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, 41 (24), 4777-89

Conformational Analysis and Automated Receptor Docking of Selective Arylacetamide-Based Kappa-Opioid Agonists

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Conformational Analysis and Automated Receptor Docking of Selective Arylacetamide-Based Kappa-Opioid Agonists

G Subramanian et al. J Med Chem.

Abstract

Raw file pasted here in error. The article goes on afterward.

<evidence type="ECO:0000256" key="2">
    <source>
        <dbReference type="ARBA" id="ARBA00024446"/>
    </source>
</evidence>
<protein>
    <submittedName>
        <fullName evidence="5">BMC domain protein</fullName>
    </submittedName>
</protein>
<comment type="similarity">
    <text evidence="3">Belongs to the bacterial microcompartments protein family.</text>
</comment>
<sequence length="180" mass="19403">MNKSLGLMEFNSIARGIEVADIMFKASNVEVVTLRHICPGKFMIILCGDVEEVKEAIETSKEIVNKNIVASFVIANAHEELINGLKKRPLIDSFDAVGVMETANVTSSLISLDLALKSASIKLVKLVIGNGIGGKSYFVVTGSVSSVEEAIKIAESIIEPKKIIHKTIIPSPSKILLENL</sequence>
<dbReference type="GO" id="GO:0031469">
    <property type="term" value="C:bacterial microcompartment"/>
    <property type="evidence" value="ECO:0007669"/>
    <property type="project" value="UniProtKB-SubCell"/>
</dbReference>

The three-dimensional structure, dynamics, and binding modes of representative kappa-opioid agonists of the arylacetamide class (U50, 488; U69,593; U62,066; CI-977; ICI199,441; ICI197,067; BRL52,537; and BRL52,656) have been investigated using molecular modeling techniques. Systematic exploration of the conformational space of the ligand combined with molecular dynamics (MD) simulations in water revealed consistent conformational preferences for all the kappa-agonists in this series. The results were further compared with available X-ray and 1D- and 2D-NMR data to identify potential "lead" conformers for molecular docking. Ligand binding modes were initially determined using automated docking of two of the ligands (U50,488 and BRL52,537) to the kappa-opioid receptor. Extrapolation of the predicted binding mode to other members in this ligand series revealed similar docking preferences, with each ligand docked along the receptor helical axis. The binding modes were further refined using MD simulations of the receptor-ligand complexes. The results show a that salt bridge is formed between the amino proton of the ligands and the carboxylate group of Asp138 in TM3. This interaction most likely serves as a key anchoring point for the agonist association. Additional ligand contacts were noted with kappa-specific residues Ile294, Leu295, and Ala298, which may, in part, explain the kappa-selectivity in this series. In comparing the arylacetamides with opiate-based ligands, no evidence was found to link these classes through a common binding motif (except for the ion pair). The binding site model was also applied to explain the enantiomeric preference of U50,488 and to provide insight to the mu/kappa-selectivity of representative ligands in this series. Overall, the results provide a structure-based rationale for ligand recognition that is consistent both with site-directed mutagenesis experiments and structure-function relationship data.

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